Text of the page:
Wall Street is anxiously awaiting federal regulators’ expected approval Tuesday of a sweeping rule that would restrict banks’ ability to make risky investments with their own money.
The centerpiece of the 2010 Dodd-Frank financial overhaul law, known as the “Volcker rule,” was stalled for years amid government infighting and intense lobbying by banks to weaken it. But after several drafts, policymakers are expected to unveil a tougher-than-expected rule on “proprietary trading” that could have a significant impact on the operations of financial firms.
“Limiting proprietary trading is going to increase costs to our institutions, which will be passed on to consumers,” said Anthony Cimino, head of government affairs for the Financial Services Roundtable, one of Wall Street’s most prominent lobbying groups.
He continued, “If you force banks to limit the types of investments they can provide, whether its from a hedging or investment perspective, you’re diminishing the amount of capital in the market.”
The warnings slowed down the rule-writing process, but Treasury Secretary Jack Lew has pushed for a robust policy.
Lew told an audience at Pew Charitable Trusts on Thursday that the proposed rule will include “tough restrictions” on banks’ trading and be “true to President Obama’s vision and the statute’s intent,” signaling that there may be few concessions to Wall Street.
Proprietary trading has produced tremendous profits for financial firms but was also blamed for huge losses during the financial crisis. Supporters of the rule say that banks with government backstops such as deposit insurance should not trade for their own account, because the risky bets could endanger taxpayers.
Industry groups have argued that the rule, named after former Federal Reserve chairman Paul Volcker, unnecessarily limits some safe forms of trading and will sink profits at some of the nation’s largest banks. They have called for broad exemptions, but the efforts were weakened when JPMorgan Chase lost $6.2 billion in the “London Whale” trading debacle.
The bank described the trade as a portfolio hedge — trades designed to protect against losses held in a broad portfolio of assets that could be used to bolster profits.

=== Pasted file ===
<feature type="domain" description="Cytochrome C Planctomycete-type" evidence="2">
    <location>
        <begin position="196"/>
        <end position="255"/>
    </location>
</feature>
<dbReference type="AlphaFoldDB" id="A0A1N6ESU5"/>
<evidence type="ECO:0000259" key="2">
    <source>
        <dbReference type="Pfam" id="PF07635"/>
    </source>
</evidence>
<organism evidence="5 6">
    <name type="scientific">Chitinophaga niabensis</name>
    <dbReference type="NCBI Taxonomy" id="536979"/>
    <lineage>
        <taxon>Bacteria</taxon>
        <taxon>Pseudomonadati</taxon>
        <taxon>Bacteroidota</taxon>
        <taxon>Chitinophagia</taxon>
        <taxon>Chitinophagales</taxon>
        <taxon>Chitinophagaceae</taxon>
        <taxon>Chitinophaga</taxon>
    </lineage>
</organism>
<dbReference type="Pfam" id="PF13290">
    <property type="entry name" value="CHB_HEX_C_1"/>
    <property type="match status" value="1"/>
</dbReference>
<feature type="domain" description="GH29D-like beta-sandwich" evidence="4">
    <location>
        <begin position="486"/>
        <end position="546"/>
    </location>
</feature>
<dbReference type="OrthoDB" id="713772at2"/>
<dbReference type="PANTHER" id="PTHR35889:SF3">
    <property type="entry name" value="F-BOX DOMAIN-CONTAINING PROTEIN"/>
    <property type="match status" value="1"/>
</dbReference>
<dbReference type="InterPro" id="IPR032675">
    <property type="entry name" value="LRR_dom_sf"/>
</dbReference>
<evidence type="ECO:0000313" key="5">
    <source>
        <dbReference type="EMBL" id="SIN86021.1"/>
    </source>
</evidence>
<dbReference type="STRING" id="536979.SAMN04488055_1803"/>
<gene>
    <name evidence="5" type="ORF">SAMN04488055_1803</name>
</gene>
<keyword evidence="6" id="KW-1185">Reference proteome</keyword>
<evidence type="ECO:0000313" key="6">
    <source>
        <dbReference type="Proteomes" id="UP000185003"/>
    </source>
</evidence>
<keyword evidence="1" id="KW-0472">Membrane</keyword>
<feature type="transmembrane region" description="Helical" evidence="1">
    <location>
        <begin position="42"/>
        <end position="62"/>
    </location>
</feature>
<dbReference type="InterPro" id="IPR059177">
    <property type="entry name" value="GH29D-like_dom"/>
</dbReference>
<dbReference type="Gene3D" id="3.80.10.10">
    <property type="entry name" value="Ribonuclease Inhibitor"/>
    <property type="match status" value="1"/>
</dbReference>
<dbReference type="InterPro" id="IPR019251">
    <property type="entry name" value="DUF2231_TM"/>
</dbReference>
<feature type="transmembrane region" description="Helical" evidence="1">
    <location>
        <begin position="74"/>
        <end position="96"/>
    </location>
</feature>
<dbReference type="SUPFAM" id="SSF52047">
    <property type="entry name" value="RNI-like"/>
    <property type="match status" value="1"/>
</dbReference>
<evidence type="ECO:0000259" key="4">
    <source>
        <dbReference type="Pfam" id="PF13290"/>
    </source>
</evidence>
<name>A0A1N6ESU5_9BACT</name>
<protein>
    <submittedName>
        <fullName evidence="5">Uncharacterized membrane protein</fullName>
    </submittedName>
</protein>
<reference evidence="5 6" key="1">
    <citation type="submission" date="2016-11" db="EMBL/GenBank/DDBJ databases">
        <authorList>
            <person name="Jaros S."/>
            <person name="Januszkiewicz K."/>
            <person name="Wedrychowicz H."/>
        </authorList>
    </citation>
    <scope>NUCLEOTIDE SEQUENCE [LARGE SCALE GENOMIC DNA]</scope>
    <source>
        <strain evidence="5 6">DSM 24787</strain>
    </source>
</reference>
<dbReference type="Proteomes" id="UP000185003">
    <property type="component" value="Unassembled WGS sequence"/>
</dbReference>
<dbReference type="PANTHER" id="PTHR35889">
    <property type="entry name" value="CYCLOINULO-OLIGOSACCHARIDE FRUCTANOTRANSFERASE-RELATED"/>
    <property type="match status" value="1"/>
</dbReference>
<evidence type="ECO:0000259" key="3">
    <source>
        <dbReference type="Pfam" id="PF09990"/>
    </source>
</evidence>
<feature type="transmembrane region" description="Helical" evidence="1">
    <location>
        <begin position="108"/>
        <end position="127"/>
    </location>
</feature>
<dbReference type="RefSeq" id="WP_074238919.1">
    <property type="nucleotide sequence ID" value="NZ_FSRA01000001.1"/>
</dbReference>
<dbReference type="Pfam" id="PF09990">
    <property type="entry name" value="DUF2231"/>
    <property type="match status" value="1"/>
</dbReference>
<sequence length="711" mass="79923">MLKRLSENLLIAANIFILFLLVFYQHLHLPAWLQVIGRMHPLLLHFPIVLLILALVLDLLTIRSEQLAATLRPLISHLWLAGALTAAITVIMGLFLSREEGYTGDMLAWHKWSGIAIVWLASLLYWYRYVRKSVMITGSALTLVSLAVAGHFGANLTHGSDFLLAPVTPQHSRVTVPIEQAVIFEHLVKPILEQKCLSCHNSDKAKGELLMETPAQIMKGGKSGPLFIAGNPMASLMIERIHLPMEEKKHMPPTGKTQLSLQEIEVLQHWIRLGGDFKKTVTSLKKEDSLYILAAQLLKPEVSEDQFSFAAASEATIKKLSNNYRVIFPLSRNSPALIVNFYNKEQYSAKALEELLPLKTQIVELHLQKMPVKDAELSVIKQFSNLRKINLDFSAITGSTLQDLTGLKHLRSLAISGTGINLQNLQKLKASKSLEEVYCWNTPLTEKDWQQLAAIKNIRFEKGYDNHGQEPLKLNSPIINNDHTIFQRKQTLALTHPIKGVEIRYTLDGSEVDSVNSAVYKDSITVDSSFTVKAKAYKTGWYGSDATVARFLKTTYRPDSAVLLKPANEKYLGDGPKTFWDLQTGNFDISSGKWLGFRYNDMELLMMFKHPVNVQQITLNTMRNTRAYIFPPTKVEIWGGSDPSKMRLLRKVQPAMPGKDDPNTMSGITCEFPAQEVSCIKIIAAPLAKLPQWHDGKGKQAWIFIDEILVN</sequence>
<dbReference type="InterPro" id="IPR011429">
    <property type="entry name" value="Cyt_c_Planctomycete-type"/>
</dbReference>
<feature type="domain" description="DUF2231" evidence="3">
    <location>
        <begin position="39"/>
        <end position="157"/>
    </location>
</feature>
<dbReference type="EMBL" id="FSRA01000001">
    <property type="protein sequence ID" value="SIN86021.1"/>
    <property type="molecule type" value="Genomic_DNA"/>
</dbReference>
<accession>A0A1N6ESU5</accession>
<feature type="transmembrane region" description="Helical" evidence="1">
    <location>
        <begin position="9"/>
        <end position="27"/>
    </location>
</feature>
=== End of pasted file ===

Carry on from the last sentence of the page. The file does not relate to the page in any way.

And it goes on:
In his speech, Lew said the rule would prohibit “risky trading bets like the London Whale that are masked as risk-mitigating hedges.”
Regulators will also likely track where hedging activities are used to offset risks that accompany trading with clients, as opposed to driving revenue, Jason M. Goldberg, a Barclays analyst, said in a research report. He expects the rule to say that hedging activity should reduce or cut “specific, identifiable risks such as market risk, currency or foreign-exchange risk,” not create new or added risk.
In anticipation of the Volcker rule, many large banks, including JPMorgan, have shuttered or spun off their proprietary trading desks, as well as their private-
equity arms and hedge funds. That could blunt the full force of the rule, analysts say.
Still, bankers are leery of how regulators will define the buying and selling of securities on behalf of clients, known as market making.
Another key concern among bankers is the deadline for compliance. Dodd-Frank calls for Volcker to take effect in July 2014, but analysts and industry groups anticipate an extension in light of the delays in finalizing the rule.
Many banks are also concerned that the rule may require chief executives to certify that they are in compliance with the rules. Lew has said the proposed rule “puts in place strong compliance requirements that require those in charge of financial institutions to make sure that the tone at the top sends the right signal to the whole firm.”
Having the five financial regulators set to approve the rules before the end of the year is an accomplishment for Lew, who has promised since taking office in February to have it done this year.
The law instructed banking regulators to jointly write a rule that could be reconciled with versions crafted by the Securities and Exchange Commission and the Commodity Futures Trading Commission. The SEC joined the banking regulators, including the Federal Reserve and Office of the Comptroller of the Currency, in issuing a 300-page draft in October 2011.
Since then, regulators have been tweaking details, including what kind of funds banks can invest in and how the rule will apply to trades done overseas. The back-and-forth has generated a final rule that spans nearly 1,000 pages, according to people familiar with the process who were not authorized to speak publicly. Many of those pages will be responses to the 19,000 comment letters regulators received, the people said.
Tuesday’s vote will not be the end of the fight, analysts say. Law firms, including Gibson Dunn, are contemplating legal action to dismantle the rule. House Republicans are also keeping a close eye on the language to decide whether to introduce legislation to curb the impact.